Can President Trump win the Nobel Peace Prize in recognition of his bringing North and South Korea together to sign a peace treaty “de-nuclearizing” the Korean peninsula? Should he? Will he? Three questions, possibly different answers. In my opinion they are “yes,” “yes,” and “perhaps.”

First, a little background for those who unfamiliar with the Nobel Prize, how it’s awarded and, perhaps, who Nobel even was.

The so-called Nobel Prize consists of five individual awards that recognize achievement or advances in Chemistry, Physics, Literature, Medicine and Peace. Following a lengthy nominating process, the first four are awarded by a board of prominent Swedish citizens; the peace prize honoree is selected by a Norwegian Nobel Committee. Aside from enduring fame, the winner, or laureate as it officially called, receives a gold medal, a diploma and a sum of money. In 2017 this sum was in excess of $1 million.

The awards are named after Alfred Nobel, a renowned 19th century chemist, engineer and inventor. Nobel was born in Stockholm, Sweden on October 21, 1833. During his lifetime he amassed a fortune, primarily in the manufacture of armaments, notably explosives. He is credited with some 350 inventions. One of his most well-known was dynamite. In his will, he stipulated that his fortune be used to fund a series of “prizes” to be bestowed annually upon those that confer “the greatest benefit on mankind” in the abovementioned categories. The Peace Prize may, and has, been awarded to an institution as well as an individual. Moreover, the prizes may be, and often have been, shared.

Nobel died in 1896. (As an aside, in 1888 Nobel actually read his own obituary published in a French newspaper. The headline was “the merchant of death is dead.” Obviously, it was an error. In point of fact, it Nobel’s brother who had died.)
A few individuals have been awarded more than one prize. Only one, however, Marie Curie, has been awarded prizes in two different disciplines (Physics and Chemistry). Furthermore, the extended Curie family has won four prizes.

What did the three US Presidents do to win their respective Peace Prizes?

Teddy Roosevelt won in 1906 for mediating the terms of the Treaty Portsmouth, which ended the Russo-Japanese War (1904-1905).

Woodrow Wilson won in 1919 for helping end WWI and for his staunch efforts in conceiving and promoting the League of Nations. Ironically, the League was DOA since the US never joined. In addition, many historians maintain that Wilson’s tireless and ultimately futile efforts to convince the US Senate to vote to approve the US’s joining the League contributed to his fatal stroke.

Barack Obama won in 2009 for his “extraordinary efforts to strengthen international diplomacy and cooperation between peoples.” Obama was a curious choice. Some members of the committee denoted that he had only been President for a couple of weeks and had “not yet secured the achievements to merit such an accolade.” Obama, himself, was quoted as saying he did not feel deserving of such an award. He may have been just being modest, although if one compares his achievement to that of other laureates one would have to agree.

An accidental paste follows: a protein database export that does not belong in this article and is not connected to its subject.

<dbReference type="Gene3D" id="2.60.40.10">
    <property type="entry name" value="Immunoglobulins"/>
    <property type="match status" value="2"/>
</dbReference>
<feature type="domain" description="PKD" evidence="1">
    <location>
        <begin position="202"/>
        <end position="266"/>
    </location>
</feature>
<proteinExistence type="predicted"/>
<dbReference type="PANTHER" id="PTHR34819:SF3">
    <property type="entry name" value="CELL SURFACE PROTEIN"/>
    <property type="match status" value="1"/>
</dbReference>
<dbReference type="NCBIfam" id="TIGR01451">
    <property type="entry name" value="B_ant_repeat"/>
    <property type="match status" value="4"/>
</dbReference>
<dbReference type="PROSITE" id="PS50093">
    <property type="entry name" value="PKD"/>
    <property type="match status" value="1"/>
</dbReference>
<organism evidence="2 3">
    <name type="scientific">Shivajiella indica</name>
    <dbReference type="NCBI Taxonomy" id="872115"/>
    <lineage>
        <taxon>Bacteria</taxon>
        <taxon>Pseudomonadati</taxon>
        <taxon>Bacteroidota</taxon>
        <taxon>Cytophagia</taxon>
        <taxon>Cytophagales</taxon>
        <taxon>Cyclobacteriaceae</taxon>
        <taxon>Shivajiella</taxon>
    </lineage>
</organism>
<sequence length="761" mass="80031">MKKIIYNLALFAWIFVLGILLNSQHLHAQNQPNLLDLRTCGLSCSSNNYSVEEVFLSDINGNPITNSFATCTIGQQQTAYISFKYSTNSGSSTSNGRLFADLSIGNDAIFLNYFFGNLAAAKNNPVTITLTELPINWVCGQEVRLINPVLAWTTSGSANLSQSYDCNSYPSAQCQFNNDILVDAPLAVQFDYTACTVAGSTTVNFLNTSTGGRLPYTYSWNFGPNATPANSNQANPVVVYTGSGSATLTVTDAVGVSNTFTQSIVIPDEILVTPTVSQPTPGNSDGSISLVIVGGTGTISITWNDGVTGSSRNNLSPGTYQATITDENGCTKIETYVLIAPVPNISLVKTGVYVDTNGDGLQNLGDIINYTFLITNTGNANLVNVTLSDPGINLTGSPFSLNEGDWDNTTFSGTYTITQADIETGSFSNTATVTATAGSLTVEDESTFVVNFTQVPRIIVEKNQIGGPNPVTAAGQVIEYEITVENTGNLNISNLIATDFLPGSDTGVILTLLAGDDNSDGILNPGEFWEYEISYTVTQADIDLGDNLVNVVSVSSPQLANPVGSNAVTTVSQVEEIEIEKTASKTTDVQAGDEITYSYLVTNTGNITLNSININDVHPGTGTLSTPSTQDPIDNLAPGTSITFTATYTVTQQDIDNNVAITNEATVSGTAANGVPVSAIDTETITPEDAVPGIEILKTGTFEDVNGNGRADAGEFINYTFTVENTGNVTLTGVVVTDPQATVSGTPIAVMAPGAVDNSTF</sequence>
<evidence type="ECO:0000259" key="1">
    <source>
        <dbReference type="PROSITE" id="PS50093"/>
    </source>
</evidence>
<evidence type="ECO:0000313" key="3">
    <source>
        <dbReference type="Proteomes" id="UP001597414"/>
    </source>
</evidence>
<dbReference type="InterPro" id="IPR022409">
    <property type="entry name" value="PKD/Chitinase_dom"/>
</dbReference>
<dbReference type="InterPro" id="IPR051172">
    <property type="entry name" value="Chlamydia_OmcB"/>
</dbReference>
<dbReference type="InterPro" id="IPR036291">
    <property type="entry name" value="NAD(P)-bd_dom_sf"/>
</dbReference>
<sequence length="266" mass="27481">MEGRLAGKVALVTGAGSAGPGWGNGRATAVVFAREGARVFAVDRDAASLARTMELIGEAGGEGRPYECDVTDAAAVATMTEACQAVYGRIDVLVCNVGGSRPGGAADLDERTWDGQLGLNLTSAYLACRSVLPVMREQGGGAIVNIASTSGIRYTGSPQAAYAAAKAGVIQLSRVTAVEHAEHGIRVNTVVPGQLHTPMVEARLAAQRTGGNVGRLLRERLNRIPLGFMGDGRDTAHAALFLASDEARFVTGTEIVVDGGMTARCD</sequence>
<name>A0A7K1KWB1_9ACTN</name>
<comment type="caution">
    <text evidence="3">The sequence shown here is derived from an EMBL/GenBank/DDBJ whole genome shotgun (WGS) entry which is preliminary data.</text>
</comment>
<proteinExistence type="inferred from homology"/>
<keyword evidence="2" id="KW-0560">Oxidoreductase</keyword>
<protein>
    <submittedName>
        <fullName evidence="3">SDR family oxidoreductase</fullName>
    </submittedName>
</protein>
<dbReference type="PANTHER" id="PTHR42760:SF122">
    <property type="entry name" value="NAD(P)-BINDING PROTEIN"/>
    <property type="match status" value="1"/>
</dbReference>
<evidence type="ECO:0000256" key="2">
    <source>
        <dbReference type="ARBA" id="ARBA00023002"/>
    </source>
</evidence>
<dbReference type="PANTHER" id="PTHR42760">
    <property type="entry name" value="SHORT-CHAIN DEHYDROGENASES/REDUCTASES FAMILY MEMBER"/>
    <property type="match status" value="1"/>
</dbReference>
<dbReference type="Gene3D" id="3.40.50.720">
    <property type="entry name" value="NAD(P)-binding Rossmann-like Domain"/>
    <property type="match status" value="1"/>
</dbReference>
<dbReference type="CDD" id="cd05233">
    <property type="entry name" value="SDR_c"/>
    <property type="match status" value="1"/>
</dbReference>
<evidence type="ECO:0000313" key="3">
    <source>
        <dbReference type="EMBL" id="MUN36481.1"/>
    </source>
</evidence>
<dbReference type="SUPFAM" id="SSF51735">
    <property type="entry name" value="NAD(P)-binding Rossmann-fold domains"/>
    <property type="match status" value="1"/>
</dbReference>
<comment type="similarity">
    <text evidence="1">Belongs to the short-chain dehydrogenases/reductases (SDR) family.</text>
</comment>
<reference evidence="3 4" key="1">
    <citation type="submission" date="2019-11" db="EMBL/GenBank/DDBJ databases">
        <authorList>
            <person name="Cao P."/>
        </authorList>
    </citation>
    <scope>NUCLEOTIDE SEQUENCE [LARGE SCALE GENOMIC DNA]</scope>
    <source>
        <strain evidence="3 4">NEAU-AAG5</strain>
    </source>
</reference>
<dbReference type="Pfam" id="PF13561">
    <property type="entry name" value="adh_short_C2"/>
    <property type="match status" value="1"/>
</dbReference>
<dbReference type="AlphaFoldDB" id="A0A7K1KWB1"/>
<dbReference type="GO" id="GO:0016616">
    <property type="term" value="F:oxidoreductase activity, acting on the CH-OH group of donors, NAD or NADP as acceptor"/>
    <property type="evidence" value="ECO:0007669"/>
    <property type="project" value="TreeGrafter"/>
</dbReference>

So, back to President Trump. What is his achievement? It relates to the Korean peninsula. The Korean War (officially a “conflict”) began on June 25, 1950. North Korea was supported mainly by China and the USSR. South Korea had the backing of the UN (basically, the US). After three years of often brutal fighting the parties agreed to an Armistice on July 27, 1953. No formal peace treaty was ever signed, so, technically, NOKO and SOKO are still in a state of war. Tensions have been very high for some 65 years. During this time, the US has been trying to ease tensions, but to no avail. Every president has failed.

Now, the tension has ratcheted up as NOKO is on the verge of becoming a nuclear power, if it has not already. President Trump has succeeded in NOKO at least agreeing to join negotiations for denuclearization and other matters, possibly a treaty. We don’t know how it will end up, but at least we have a good start. For the first time a thaw in relations between NOKO and SOKO seems possible.


I realize that the selection of the Nobel laureates is based on politics as well as actual achievement. Therefore, Mr. Trump may be denied the prize many think he deserves, because many dislike him, personally, or disagree with his politics. In my view, however, personal or political factors should not be relevant. After all, Yasser Arafat, a terrorist, was selected as a laureate in 1994 for his efforts to make peace between Palestine and Israel. We can all see how that has worked out.

I maintain that President Trump has earned the award, regardless of the outcome of the negotiations. After all, efforts at peace have been recognized in the past, and we likely will not know the true outcome of the peace talks for many years.

The Nobel Committee may even deem it appropriate to award a share to Moon Jae-in and Kim Jong-in. Okay by me.